Pointing to greater transparency and availability of information within the industry, deeper and more global capital pools, and the fact that the financial crisis didn’t include wholesale dumping of real estate assets, Kevin Gray ’85, lecturer in the practice of real estate at Yale SOM, asked a panel of veteran real estate investors whether the asset class has moved beyond cycles.
The initial responses were quite certain. “There are cycles in markets,” said D. Ellen Shuman ’84, founder and managing partner at Edgehill Endowment Partners. Tom Zacharias ’79, COO at W.P. Carey Inc., said, “Cyclicality is endemic with this asset class as it is with all others.” And Rob Gifford ’83, president and CEO of AIG Global Real Estate Investment Corp., echoed, “We’ve been through enough cycles that even with better information and different technology, there will be a time when things get overpriced and there will be a reckoning.”
Shuman sees Hilton’s recent sale of the Waldorf Astoria in Manhattan to Chinese buyers for $1.95 billion as unlikely to pay off as an investment. With such a high purchase price, prospective returns are inevitably lower. The experts see a fully priced market that could shift at any point. However, during an October 16 online discussion, they also cited a number of ways that cycles may be moderated.
Gifford framed the issue this way: “What is it that usually brings real estate to its knees? It’s debt and/or overbuilding. In the early ’90s, it was a combination. Certainly, in 2008, it was debt.” But, he noted, the unwinding in commercial real estate has been relatively methodical.
Shuman offered an explanation. “I think the benign interest rate environment has helped mitigate the cyclicality of real estate recently,” she said. For both investors and creditors, “[I]t has allowed you to hold onto your property, even if you have lost some occupancy.” When interest rates do rise, that will bring stress back into the system, Shuman warned.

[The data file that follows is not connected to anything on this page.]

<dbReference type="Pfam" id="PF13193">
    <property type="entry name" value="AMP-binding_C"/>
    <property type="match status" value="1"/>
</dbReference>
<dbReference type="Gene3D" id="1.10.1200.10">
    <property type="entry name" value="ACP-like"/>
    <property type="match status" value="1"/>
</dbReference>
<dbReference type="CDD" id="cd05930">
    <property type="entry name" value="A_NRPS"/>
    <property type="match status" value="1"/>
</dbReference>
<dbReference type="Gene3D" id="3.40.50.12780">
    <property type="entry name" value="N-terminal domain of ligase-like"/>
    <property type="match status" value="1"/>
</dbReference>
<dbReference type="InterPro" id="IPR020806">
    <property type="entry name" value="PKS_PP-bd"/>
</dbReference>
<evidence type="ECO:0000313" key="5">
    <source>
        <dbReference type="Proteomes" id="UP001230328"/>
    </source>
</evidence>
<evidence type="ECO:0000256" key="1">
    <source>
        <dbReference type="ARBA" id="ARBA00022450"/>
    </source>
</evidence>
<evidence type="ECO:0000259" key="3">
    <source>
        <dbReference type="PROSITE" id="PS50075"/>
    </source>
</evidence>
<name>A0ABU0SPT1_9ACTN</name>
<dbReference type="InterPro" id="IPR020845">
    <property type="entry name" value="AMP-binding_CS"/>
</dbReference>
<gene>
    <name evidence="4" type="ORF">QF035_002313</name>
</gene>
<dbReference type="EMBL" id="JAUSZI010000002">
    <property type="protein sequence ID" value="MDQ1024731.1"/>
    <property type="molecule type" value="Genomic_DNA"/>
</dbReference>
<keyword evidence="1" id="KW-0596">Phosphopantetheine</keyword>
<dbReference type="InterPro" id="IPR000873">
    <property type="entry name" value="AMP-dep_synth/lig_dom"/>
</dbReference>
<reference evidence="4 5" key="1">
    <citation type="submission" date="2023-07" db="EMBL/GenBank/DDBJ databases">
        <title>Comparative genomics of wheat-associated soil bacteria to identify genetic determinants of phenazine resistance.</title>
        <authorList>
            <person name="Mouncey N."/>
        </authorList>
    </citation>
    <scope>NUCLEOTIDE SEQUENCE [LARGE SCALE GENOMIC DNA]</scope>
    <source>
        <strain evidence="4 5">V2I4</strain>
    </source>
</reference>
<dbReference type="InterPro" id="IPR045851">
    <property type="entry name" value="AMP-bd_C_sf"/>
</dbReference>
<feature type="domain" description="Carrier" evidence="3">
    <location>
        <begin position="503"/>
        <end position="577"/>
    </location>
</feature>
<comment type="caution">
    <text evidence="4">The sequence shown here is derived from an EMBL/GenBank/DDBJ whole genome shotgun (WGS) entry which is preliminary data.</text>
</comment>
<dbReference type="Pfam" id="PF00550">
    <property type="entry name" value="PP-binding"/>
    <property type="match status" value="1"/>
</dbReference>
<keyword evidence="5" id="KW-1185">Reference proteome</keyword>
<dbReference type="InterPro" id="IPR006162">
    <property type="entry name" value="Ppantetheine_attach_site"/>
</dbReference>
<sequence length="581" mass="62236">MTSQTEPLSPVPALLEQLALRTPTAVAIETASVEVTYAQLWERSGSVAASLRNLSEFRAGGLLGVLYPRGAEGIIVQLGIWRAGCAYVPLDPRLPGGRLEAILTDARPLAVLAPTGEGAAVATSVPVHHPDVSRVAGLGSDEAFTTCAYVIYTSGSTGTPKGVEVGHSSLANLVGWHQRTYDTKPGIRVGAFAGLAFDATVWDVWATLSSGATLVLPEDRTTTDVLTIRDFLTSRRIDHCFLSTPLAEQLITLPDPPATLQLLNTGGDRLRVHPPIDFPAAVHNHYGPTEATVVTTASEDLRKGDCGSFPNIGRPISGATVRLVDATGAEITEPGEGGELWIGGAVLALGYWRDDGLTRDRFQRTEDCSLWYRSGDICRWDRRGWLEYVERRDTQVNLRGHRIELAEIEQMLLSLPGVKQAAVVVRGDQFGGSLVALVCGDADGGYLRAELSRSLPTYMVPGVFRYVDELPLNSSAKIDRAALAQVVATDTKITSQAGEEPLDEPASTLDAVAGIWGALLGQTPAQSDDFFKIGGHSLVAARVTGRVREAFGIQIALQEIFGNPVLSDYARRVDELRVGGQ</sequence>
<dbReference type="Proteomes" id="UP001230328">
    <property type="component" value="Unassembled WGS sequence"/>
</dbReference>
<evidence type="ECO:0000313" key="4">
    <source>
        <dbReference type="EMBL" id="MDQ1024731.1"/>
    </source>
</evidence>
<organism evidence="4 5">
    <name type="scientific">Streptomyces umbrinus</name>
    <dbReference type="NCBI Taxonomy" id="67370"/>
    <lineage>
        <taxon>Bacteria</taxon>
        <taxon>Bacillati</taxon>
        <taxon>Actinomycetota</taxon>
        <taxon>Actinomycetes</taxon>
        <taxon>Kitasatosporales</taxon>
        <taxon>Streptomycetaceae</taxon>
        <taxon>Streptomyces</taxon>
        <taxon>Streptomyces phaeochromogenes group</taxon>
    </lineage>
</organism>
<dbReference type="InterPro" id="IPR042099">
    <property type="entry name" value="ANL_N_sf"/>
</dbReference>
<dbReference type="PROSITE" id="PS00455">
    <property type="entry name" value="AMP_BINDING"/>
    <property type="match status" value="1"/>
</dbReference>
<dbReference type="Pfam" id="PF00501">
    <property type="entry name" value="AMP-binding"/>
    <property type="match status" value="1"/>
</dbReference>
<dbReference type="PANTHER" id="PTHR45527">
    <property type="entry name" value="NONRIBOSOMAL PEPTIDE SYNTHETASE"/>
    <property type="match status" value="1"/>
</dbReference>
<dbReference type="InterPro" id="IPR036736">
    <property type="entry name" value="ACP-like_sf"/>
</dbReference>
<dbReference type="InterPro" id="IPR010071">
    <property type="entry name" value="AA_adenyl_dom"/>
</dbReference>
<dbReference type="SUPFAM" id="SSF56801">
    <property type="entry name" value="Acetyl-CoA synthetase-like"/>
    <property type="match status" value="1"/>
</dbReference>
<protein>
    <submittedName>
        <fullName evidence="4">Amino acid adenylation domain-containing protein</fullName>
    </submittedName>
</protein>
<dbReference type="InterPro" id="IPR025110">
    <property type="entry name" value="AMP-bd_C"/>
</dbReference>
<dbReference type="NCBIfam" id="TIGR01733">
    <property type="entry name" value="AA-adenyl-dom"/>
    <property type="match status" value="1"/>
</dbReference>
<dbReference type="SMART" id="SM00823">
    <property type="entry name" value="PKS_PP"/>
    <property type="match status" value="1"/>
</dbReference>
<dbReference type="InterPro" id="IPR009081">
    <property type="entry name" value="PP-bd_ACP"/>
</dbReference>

Looking ahead, Zacharias said, “I think we are living in an environment where we are going to see more regulation of our financial markets as a result of the financial crisis.” But he and the other panelists pointed to upsides if the regulation has its intended impact.
Higher capital requirements could keep lending standards up, according to Gifford. “That could potentially mute the cycle,” he said. “I think the other area where regulation may dampen cycles is in more local zoning regulation.” The tendency toward tighter zoning can limit overbuilding.
That trend may mesh neatly with trend toward sustainable, transportation-friendly, mixed-use urban real estate that is especially popular among Millennials. “That is a very important demographic trend,” said Zacharias. “Employers want to set up offices in urban environments because they can get better talent. People of all ages…find the stimulation of the urban environment real.” While he doesn’t expect the death of the suburbs, he does see energy and innovation within the industry focusing on urban environments.
Gifford is directing some of his investing specifically to buying multifamily buildings in walkable neighborhoods, both in typically dense cities and in Sunbelt areas associated with sprawl, where neighborhoods with less car dependence have become extremely popular.
Of course, U.S. markets are not isolated from the rest of the world. Both capital pools and investment opportunities are global, according to the panel, but it requires local expertise to enter a market effectively, since world and even regional patterns may not hold in a given city. One rule that does seem to hold everywhere: there are few bargains to be had. Shuman said, “Most assets around the world are fully priced, so it is a very difficult time to be an investor in real estate or any other asset class.”